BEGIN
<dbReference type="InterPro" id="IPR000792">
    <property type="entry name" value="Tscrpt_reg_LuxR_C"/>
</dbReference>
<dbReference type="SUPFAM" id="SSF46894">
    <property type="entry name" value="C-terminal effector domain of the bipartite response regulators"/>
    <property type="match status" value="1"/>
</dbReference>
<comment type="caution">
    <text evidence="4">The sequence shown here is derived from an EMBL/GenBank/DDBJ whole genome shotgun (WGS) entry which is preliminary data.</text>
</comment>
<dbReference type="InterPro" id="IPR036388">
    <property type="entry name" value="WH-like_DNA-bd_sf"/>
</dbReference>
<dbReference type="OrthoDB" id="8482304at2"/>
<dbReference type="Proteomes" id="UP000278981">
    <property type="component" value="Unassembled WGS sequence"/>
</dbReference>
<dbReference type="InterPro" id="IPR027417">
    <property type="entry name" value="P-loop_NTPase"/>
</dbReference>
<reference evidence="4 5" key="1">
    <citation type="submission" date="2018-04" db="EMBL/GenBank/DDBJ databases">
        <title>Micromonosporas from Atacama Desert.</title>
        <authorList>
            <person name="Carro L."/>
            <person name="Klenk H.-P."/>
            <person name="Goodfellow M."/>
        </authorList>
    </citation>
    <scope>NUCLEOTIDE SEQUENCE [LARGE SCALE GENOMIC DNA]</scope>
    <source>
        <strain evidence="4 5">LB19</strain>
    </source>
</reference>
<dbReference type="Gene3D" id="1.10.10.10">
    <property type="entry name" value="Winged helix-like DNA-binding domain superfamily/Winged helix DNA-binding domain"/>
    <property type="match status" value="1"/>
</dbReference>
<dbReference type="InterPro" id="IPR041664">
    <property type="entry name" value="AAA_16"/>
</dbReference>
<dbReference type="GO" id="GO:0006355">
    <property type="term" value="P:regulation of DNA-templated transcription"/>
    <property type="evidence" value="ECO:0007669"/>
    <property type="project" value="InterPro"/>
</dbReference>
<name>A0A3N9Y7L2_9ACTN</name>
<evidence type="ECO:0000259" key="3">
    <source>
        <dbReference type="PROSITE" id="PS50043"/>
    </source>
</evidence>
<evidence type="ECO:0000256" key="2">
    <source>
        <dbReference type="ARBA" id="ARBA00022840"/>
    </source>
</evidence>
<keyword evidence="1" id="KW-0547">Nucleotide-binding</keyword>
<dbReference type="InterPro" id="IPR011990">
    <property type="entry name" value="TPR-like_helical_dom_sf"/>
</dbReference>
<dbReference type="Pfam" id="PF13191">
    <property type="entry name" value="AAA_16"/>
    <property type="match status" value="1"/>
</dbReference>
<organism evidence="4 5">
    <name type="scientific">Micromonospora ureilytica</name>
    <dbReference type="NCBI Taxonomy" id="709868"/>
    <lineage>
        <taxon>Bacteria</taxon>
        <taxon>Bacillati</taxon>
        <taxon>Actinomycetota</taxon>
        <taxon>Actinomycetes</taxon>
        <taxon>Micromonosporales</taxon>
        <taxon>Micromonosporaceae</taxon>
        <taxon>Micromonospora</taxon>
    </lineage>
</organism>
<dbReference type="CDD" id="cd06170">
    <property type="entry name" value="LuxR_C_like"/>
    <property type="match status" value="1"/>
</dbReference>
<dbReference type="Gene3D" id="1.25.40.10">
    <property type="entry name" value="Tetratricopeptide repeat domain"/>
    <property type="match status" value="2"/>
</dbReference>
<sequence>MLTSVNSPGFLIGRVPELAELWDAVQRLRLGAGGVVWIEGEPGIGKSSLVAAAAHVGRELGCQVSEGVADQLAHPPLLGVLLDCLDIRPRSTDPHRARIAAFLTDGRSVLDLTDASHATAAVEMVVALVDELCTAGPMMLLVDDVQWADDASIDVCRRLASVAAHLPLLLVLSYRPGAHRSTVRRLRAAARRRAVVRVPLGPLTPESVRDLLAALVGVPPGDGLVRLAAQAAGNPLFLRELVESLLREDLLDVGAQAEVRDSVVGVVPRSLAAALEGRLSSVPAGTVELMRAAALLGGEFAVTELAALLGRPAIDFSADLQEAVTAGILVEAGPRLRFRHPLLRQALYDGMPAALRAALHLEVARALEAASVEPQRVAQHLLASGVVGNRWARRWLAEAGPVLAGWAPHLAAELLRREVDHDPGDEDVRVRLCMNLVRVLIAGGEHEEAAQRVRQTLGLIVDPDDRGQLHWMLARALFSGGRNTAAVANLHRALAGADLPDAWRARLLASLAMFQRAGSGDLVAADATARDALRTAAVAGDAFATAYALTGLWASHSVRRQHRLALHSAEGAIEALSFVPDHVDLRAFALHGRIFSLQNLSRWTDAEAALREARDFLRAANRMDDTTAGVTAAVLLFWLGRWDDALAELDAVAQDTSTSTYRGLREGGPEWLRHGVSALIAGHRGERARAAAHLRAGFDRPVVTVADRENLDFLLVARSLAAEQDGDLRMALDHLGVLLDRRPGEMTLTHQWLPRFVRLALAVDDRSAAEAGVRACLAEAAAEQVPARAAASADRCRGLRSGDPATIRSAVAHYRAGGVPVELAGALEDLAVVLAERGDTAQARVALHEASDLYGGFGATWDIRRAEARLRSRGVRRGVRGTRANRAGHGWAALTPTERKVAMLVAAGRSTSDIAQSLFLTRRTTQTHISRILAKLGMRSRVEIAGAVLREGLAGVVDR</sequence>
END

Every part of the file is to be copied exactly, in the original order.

<dbReference type="InterPro" id="IPR000792">
    <property type="entry name" value="Tscrpt_reg_LuxR_C"/>
</dbReference>
<dbReference type="SUPFAM" id="SSF46894">
    <property type="entry name" value="C-terminal effector domain of the bipartite response regulators"/>
    <property type="match status" value="1"/>
</dbReference>
<comment type="caution">
    <text evidence="4">The sequence shown here is derived from an EMBL/GenBank/DDBJ whole genome shotgun (WGS) entry which is preliminary data.</text>
</comment>
<dbReference type="InterPro" id="IPR036388">
    <property type="entry name" value="WH-like_DNA-bd_sf"/>
</dbReference>
<dbReference type="OrthoDB" id="8482304at2"/>
<dbReference type="Proteomes" id="UP000278981">
    <property type="component" value="Unassembled WGS sequence"/>
</dbReference>
<dbReference type="InterPro" id="IPR027417">
    <property type="entry name" value="P-loop_NTPase"/>
</dbReference>
<reference evidence="4 5" key="1">
    <citation type="submission" date="2018-04" db="EMBL/GenBank/DDBJ databases">
        <title>Micromonosporas from Atacama Desert.</title>
        <authorList>
            <person name="Carro L."/>
            <person name="Klenk H.-P."/>
            <person name="Goodfellow M."/>
        </authorList>
    </citation>
    <scope>NUCLEOTIDE SEQUENCE [LARGE SCALE GENOMIC DNA]</scope>
    <source>
        <strain evidence="4 5">LB19</strain>
    </source>
</reference>
<dbReference type="Gene3D" id="1.10.10.10">
    <property type="entry name" value="Winged helix-like DNA-binding domain superfamily/Winged helix DNA-binding domain"/>
    <property type="match status" value="1"/>
</dbReference>
<dbReference type="InterPro" id="IPR041664">
    <property type="entry name" value="AAA_16"/>
</dbReference>
<dbReference type="GO" id="GO:0006355">
    <property type="term" value="P:regulation of DNA-templated transcription"/>
    <property type="evidence" value="ECO:0007669"/>
    <property type="project" value="InterPro"/>
</dbReference>
<name>A0A3N9Y7L2_9ACTN</name>
<evidence type="ECO:0000259" key="3">
    <source>
        <dbReference type="PROSITE" id="PS50043"/>
    </source>
</evidence>
<evidence type="ECO:0000256" key="2">
    <source>
        <dbReference type="ARBA" id="ARBA00022840"/>
    </source>
</evidence>
<keyword evidence="1" id="KW-0547">Nucleotide-binding</keyword>
<dbReference type="InterPro" id="IPR011990">
    <property type="entry name" value="TPR-like_helical_dom_sf"/>
</dbReference>
<dbReference type="Pfam" id="PF13191">
    <property type="entry name" value="AAA_16"/>
    <property type="match status" value="1"/>
</dbReference>
<organism evidence="4 5">
    <name type="scientific">Micromonospora ureilytica</name>
    <dbReference type="NCBI Taxonomy" id="709868"/>
    <lineage>
        <taxon>Bacteria</taxon>
        <taxon>Bacillati</taxon>
        <taxon>Actinomycetota</taxon>
        <taxon>Actinomycetes</taxon>
        <taxon>Micromonosporales</taxon>
        <taxon>Micromonosporaceae</taxon>
        <taxon>Micromonospora</taxon>
    </lineage>
</organism>
<dbReference type="CDD" id="cd06170">
    <property type="entry name" value="LuxR_C_like"/>
    <property type="match status" value="1"/>
</dbReference>
<dbReference type="Gene3D" id="1.25.40.10">
    <property type="entry name" value="Tetratricopeptide repeat domain"/>
    <property type="match status" value="2"/>
</dbReference>
<sequence>MLTSVNSPGFLIGRVPELAELWDAVQRLRLGAGGVVWIEGEPGIGKSSLVAAAAHVGRELGCQVSEGVADQLAHPPLLGVLLDCLDIRPRSTDPHRARIAAFLTDGRSVLDLTDASHATAAVEMVVALVDELCTAGPMMLLVDDVQWADDASIDVCRRLASVAAHLPLLLVLSYRPGAHRSTVRRLRAAARRRAVVRVPLGPLTPESVRDLLAALVGVPPGDGLVRLAAQAAGNPLFLRELVESLLREDLLDVGAQAEVRDSVVGVVPRSLAAALEGRLSSVPAGTVELMRAAALLGGEFAVTELAALLGRPAIDFSADLQEAVTAGILVEAGPRLRFRHPLLRQALYDGMPAALRAALHLEVARALEAASVEPQRVAQHLLASGVVGNRWARRWLAEAGPVLAGWAPHLAAELLRREVDHDPGDEDVRVRLCMNLVRVLIAGGEHEEAAQRVRQTLGLIVDPDDRGQLHWMLARALFSGGRNTAAVANLHRALAGADLPDAWRARLLASLAMFQRAGSGDLVAADATARDALRTAAVAGDAFATAYALTGLWASHSVRRQHRLALHSAEGAIEALSFVPDHVDLRAFALHGRIFSLQNLSRWTDAEAALREARDFLRAANRMDDTTAGVTAAVLLFWLGRWDDALAELDAVAQDTSTSTYRGLREGGPEWLRHGVSALIAGHRGERARAAAHLRAGFDRPVVTVADRENLDFLLVARSLAAEQDGDLRMALDHLGVLLDRRPGEMTLTHQWLPRFVRLALAVDDRSAAEAGVRACLAEAAAEQVPARAAASADRCRGLRSGDPATIRSAVAHYRAGGVPVELAGALEDLAVVLAERGDTAQARVALHEASDLYGGFGATWDIRRAEARLRSRGVRRGVRGTRANRAGHGWAALTPTERKVAMLVAAGRSTSDIAQSLFLTRRTTQTHISRILAKLGMRSRVEIAGAVLREGLAGVVDR</sequence>